Ocean Here Where Nothing Grows

[Important; 2005]

Styles: doom metal, ambient metal, drone doom
Others: Sunn 0))), Earth, Sleep

Maine can be bitterly cold. Unsettlingly cold. Suffocatingly cold. I'm sure you get the point by now, but I'm just trying to make the point that with a wind chill whipping in from the Atlantic, Maine can be a veritable breeding ground for evil thoughts in minds trying to keep themselves warm. I guess the case in point here might be Stephen King...

But now King has a proper musical equivalent to aid in scaring the everloving shit out of the American public. Ocean hail from Portland, Maine, and they are purveyors of the subtle science of doom metal. To those uninitiated (or uninterested in taking the time), doom can come off like a sheet of distorted grumble that rumbles speakers and breeds headaches, but to those metal fans who have sought something darker and more disturbed in their lives, doom metal offers sublimely constructed symphonies of controlled aggression that can build to mind-altering climaxes, while still never eking the tempo above the crawl of a dirge.

Ocean charge (or should I say creep) out of the gates as a fully realized doom metal combo on Here Where Nothing Grows, their first full length. This is a genre more about tone than anything else, and these guys obviously pay painstaking attention to the sounds they capture on tape. The stomach-churning throb of the bass pulsates like the beginnings of the flu. Guitars alternate among exquisite feedback, precise notes, and growling chords. And the drums. Something that often gets overlooked with this genre is the overwhelming restraint with which the drummers operate, and here, Ocean have it in spades, with just enough kick and cymbal accents in there to keep the rhythm apparent in even the most sparsely arranged moments. If there's anything that doesn't work for me in the doom metal palette, it's the growling vocals, but this is a small concern for Ocean, as they appear only very briefly in the tracks and they are smartly placed low in the mix.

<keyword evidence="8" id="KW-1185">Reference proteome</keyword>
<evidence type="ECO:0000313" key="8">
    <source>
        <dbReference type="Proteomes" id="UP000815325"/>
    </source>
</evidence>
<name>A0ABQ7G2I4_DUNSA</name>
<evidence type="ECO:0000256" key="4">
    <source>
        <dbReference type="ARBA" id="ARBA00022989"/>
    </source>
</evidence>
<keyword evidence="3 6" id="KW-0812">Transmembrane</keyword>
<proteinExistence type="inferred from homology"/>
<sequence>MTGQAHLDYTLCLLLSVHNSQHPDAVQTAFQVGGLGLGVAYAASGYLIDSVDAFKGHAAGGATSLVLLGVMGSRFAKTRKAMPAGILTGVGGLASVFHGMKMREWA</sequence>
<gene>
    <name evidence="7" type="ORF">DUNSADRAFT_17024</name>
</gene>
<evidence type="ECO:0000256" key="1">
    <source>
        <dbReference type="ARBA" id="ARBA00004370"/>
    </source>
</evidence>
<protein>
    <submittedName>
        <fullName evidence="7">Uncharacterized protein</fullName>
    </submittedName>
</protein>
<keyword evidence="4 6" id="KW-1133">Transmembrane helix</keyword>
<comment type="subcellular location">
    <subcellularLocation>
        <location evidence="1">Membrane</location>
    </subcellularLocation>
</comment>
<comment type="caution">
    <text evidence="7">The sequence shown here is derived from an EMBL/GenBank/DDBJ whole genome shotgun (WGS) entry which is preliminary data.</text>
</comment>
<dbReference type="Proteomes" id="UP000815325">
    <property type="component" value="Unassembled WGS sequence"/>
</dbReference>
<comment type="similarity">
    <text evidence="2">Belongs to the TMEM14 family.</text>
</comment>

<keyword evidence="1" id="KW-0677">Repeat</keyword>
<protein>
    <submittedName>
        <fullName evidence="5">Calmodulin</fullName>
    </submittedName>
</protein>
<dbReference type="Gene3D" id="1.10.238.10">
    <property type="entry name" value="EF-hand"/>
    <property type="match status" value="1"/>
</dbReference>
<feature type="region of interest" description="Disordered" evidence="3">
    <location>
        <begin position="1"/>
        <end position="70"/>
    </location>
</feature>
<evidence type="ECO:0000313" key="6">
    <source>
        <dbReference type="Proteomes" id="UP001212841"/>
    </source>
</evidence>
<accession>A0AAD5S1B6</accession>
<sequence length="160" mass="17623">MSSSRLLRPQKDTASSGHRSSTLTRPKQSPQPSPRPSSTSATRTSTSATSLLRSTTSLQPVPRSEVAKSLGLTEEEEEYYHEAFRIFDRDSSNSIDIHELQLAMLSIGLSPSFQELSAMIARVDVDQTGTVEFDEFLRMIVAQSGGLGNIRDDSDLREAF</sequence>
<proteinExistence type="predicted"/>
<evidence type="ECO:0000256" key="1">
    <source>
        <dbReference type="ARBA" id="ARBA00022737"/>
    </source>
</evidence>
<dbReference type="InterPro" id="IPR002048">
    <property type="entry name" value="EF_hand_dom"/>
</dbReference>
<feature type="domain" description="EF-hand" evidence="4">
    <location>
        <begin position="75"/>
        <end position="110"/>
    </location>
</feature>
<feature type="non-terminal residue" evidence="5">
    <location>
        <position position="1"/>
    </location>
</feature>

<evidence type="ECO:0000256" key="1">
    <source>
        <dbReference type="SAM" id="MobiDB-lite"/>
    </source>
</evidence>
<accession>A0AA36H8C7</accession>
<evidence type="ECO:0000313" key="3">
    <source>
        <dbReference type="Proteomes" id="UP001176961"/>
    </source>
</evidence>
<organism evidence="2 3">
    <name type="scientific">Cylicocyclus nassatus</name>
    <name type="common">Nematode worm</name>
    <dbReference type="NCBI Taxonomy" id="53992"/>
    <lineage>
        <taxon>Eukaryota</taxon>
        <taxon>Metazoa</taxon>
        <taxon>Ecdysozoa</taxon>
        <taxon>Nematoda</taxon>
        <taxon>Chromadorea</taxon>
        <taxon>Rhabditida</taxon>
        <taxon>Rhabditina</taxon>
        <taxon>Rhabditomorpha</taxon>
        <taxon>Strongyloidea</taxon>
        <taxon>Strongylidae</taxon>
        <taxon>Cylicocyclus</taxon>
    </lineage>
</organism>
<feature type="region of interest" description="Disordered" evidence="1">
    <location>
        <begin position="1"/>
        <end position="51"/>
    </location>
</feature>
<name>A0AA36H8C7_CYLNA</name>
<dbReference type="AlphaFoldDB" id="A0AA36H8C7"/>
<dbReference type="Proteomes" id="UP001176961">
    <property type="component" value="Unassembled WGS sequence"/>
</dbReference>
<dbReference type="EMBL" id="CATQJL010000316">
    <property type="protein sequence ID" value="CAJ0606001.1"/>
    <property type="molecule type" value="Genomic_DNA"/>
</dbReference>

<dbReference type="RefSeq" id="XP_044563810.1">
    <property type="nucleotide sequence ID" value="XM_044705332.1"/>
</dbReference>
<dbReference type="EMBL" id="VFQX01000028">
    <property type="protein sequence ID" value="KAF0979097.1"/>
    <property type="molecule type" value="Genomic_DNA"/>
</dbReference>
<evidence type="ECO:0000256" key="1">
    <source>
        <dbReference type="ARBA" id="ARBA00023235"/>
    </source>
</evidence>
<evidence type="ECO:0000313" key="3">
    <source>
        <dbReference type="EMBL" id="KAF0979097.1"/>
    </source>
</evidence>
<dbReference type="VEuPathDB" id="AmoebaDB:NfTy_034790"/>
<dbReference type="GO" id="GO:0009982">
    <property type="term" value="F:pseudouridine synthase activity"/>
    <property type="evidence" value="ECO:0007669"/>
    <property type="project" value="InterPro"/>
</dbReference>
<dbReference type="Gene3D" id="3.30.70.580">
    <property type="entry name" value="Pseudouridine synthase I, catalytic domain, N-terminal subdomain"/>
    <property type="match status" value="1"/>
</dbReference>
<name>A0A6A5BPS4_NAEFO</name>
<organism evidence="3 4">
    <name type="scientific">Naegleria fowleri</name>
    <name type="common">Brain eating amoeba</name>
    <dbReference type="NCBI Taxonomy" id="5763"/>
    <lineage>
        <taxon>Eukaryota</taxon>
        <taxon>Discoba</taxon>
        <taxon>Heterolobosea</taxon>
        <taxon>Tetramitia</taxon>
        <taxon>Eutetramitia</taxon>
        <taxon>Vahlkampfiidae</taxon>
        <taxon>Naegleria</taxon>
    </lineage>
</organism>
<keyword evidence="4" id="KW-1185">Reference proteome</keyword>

The attention to the sonic aura is obvious, especially when one considers that the band first recorded this album with an entirely different producer outside of Maine. After hearing the results and being unsatisfied, the band called in some favors and redid the album their way, with the assistance of Mark Bartholomew at Tsunami Sound in Portland. Back in their hometown, it's likely that they were feeling the threat of winter closing in on them, and that's apparent in the results.

1. First Reign
2. Salt
3. The Fall